The United Nations-African Union mission in Darfur is set to end 13 years of peacekeeping in the vast Sudanese region yesterday, even as recent violent clashes leave residents fearful of new conflict.
Fighting erupted in Darfur in 2003, when ethnic minority rebels rose up against the Arab-dominated government in Khartoum, which responded by recruiting and arming notorious Arab-dominated militia known as the Janjaweed.
A total of 300,000 people were killed and 2.5 million displaced, according to the United Nations.
"The joint United Nations-African Union mission in the Darfur region of Sudan (UNAMID) will officially end operations on Thursday, when the Government of Sudan will take over responsibility for the protection of civilians in the area," the mission said in a statement on Wednesday.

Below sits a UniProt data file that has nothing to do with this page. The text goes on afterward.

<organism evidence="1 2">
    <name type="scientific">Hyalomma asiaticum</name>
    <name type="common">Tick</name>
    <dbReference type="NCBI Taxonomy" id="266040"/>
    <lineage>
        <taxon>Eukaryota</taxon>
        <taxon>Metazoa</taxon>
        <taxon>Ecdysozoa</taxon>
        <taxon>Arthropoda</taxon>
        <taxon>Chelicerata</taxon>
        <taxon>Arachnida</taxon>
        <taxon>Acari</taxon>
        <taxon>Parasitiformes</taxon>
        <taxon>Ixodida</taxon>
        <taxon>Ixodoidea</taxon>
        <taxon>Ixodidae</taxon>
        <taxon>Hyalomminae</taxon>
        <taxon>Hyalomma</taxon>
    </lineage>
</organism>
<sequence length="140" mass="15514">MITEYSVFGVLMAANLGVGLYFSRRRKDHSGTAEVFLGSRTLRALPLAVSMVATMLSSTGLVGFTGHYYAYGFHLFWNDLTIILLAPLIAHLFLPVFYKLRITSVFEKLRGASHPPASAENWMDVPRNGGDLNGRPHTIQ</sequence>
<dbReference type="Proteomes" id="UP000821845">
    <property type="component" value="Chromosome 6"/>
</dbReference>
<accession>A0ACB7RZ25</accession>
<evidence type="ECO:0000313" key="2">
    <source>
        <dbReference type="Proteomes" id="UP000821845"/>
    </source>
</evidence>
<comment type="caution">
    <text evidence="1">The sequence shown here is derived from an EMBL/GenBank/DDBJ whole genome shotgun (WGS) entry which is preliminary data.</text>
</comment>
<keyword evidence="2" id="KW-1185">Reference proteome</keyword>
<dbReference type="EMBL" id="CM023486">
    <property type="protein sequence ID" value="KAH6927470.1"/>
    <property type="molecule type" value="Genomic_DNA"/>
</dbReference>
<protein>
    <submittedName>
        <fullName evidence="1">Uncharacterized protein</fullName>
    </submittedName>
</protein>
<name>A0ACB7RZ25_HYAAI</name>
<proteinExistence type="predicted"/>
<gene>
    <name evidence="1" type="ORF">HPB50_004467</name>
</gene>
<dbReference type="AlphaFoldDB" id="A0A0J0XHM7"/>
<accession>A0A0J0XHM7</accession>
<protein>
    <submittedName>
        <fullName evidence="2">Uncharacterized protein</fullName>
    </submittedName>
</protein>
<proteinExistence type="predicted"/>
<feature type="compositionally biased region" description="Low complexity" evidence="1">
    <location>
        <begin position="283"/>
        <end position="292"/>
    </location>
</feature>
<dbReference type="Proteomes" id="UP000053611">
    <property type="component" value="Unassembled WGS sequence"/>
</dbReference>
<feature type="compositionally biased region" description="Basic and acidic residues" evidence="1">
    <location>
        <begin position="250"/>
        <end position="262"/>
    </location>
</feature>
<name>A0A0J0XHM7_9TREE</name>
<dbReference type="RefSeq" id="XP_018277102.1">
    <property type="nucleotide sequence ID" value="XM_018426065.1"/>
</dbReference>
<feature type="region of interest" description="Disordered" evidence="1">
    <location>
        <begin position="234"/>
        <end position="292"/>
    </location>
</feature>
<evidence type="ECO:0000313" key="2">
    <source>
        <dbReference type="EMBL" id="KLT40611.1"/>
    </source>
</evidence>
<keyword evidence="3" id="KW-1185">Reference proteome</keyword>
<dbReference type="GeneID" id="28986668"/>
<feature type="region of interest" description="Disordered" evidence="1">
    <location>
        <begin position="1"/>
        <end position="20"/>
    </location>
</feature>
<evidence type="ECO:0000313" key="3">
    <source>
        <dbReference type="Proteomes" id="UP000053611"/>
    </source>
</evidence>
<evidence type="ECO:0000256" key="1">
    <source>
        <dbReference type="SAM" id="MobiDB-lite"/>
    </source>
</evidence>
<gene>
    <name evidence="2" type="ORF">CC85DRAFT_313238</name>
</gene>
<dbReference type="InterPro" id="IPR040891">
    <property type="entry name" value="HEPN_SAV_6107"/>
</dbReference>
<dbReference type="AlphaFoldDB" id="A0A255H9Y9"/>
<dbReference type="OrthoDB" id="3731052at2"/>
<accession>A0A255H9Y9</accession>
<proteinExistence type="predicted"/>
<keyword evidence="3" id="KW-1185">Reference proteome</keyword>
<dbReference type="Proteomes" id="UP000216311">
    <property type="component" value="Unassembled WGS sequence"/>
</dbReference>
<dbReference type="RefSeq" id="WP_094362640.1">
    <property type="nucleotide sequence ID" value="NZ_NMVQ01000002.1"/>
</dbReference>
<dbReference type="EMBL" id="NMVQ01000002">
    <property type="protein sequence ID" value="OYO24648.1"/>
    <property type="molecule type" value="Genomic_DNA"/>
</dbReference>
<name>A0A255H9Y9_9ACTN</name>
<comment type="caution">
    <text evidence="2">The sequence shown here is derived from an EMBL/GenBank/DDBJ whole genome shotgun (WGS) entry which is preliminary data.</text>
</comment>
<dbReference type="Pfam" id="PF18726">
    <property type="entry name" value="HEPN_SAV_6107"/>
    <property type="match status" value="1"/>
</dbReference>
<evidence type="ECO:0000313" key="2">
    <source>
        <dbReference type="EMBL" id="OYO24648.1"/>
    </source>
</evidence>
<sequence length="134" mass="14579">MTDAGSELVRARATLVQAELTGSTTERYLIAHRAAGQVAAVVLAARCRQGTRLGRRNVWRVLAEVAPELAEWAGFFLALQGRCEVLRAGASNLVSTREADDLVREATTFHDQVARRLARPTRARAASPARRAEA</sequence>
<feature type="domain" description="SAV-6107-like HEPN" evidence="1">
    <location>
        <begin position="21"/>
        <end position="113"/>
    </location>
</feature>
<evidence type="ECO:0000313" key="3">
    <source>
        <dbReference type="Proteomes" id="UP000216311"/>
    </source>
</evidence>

The bitter conflict has largely subsided in recent years and longtime autocrat Omar al-Bashir -- wanted by the International Criminal Court for genocide and other alleged crimes in the western region -- was deposed last year.
But the country's transitional government is fragile, and ethnic and tribal clashes still periodically flare in Darfur, including clashes last week that left at least 15 people dead and dozens wounded.
Darfuris, many of whom remain in teeming camps years after they fled their homes, have held protests in recent weeks against the mission's imminent departure.
"The lives of Darfuri people are at stake, and the United Nations should reconsider its decision," Mohamed Abdelrahman told AFP on Wednesday at Kalma camp in Nyala, the capital of South Darfur.
The UN said that the phased withdrawal of the mission's approximately 8,000 armed and civilian personnel will begin in January and be completed inside six months.